Friday, 14 August 2009
Stravinsky Rite of Spring and Unsuk Chin Prom 38
Back to adventurous programming with the world premiere of Unsuk Chin's Cello Concerto. It's ideal Proms music - massive orchestra, special effects including a row of soft drink bottles, a star soloist battling heroically against overwhelming forces. Cannot and does not fail to impress, particularly the soloist Alban Gerhardt. Watched close up on the TV rebroadcast, you can see him wince and sweat, and can fully identify with him, which makes you even more sympathetic.
Impressive as the piece is, I'm not completely convinced. Of course all new music needs time to settle, but I listen to enough that it's possible to feel what may or may not eventually gel. Unsuk Chin is good, but dogged by a fanbase that isn't necessarily musical but has heard of Ligeti, so assume she must be on the same level. This creates an image of fashionableness which doesn't act in the composer's best interests. Stil,l at least it means mega publicity for new music. And there's plenty in the Cello Concerto to please.
On repeat listening, maybe there is too much. When Gerhardt is playing on his own, the line is quite wonderfully inventive, and the sudden flashes of precise attack, particularly from the orchestral strings, are stunning. Overall, though, perhaps the need to make a dramatic impression obscures the otherwise strong skeleton of this semi-symphony which evolves over 4 movements. There is a very interesting commentary on the BBC site which picks up on things that are too muted to hear. Because it's based on the score it elucidates what might sound like an undiffrentiated hum or wash. I still feel the piece is a little too self consciously clever for my taste, but anyway the link is here.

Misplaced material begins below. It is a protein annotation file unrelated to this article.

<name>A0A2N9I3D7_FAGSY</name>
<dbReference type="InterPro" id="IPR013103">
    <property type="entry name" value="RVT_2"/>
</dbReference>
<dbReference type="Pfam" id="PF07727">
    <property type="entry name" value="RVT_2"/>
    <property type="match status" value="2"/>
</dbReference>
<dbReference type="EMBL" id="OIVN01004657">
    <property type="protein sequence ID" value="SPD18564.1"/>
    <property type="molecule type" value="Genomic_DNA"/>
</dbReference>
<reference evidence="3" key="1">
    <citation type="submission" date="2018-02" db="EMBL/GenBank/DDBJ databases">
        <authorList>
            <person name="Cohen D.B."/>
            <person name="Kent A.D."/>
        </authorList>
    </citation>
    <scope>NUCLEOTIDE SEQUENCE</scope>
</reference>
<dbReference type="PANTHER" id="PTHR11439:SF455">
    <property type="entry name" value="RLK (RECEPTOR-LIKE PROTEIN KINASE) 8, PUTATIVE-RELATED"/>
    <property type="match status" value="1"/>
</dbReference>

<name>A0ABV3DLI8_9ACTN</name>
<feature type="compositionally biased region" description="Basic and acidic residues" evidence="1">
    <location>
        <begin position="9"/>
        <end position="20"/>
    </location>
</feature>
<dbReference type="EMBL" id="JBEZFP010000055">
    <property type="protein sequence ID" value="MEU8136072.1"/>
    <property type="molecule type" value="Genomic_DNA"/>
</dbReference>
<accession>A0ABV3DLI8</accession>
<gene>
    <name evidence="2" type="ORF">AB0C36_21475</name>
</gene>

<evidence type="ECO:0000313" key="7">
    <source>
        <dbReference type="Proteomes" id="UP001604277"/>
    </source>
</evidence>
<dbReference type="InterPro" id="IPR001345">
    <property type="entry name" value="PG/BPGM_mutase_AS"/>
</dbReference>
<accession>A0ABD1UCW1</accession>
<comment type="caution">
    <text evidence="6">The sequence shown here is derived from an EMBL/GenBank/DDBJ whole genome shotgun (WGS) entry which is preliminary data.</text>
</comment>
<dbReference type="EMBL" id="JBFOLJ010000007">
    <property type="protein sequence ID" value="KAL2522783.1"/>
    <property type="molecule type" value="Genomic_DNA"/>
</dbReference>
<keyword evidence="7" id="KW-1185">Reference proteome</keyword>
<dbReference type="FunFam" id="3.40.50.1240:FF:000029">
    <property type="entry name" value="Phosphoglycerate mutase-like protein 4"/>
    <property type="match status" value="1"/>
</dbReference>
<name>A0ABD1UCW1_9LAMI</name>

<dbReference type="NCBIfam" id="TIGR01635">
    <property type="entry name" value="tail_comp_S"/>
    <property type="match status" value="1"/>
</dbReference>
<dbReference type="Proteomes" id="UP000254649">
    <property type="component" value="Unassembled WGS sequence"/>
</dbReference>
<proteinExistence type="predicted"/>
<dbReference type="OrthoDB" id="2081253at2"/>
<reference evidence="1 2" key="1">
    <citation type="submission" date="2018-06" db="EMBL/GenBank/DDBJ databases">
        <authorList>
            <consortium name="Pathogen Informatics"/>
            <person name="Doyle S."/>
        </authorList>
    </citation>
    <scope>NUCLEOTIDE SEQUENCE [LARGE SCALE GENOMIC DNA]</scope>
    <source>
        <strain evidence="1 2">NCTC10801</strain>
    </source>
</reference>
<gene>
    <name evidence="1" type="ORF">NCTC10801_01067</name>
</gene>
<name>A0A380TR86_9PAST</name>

Stravinsky's The Rite of Spring, on the other hand, sounds massive but actually is tightly scored, the instruments moving in precise, jaggedly defined blocks. No wonder it caused a riot! Suddenly primitive barbarism pounds itself into the refined realm of "pretty" ballet. Wham, wham, wham! Stravinsky creates the modern by accessing roots far deeper than western mainstream convention. That's what Picasso was doing with African carvings, what Debussy did when he collected Japanese woodblocks, what Bartok would do with Hungarian folk music. Like the girl who sacrifices herself so the Spring will return and renew the earth, Stravinsky connects to a different consciousness.
Savagery didn't quite come to mind in this performance, by Ivan Volkov and the BBC Scottish Orchestra. This was a reading that highlighted the lyrical, verdant mood, which is perfectly valid. The Rite of Spring is so amazing that it can take many forms. Yet it is also a ritual, so it would have been better with sharper focus on how the basic building blocks of sound are the foundation of the piece.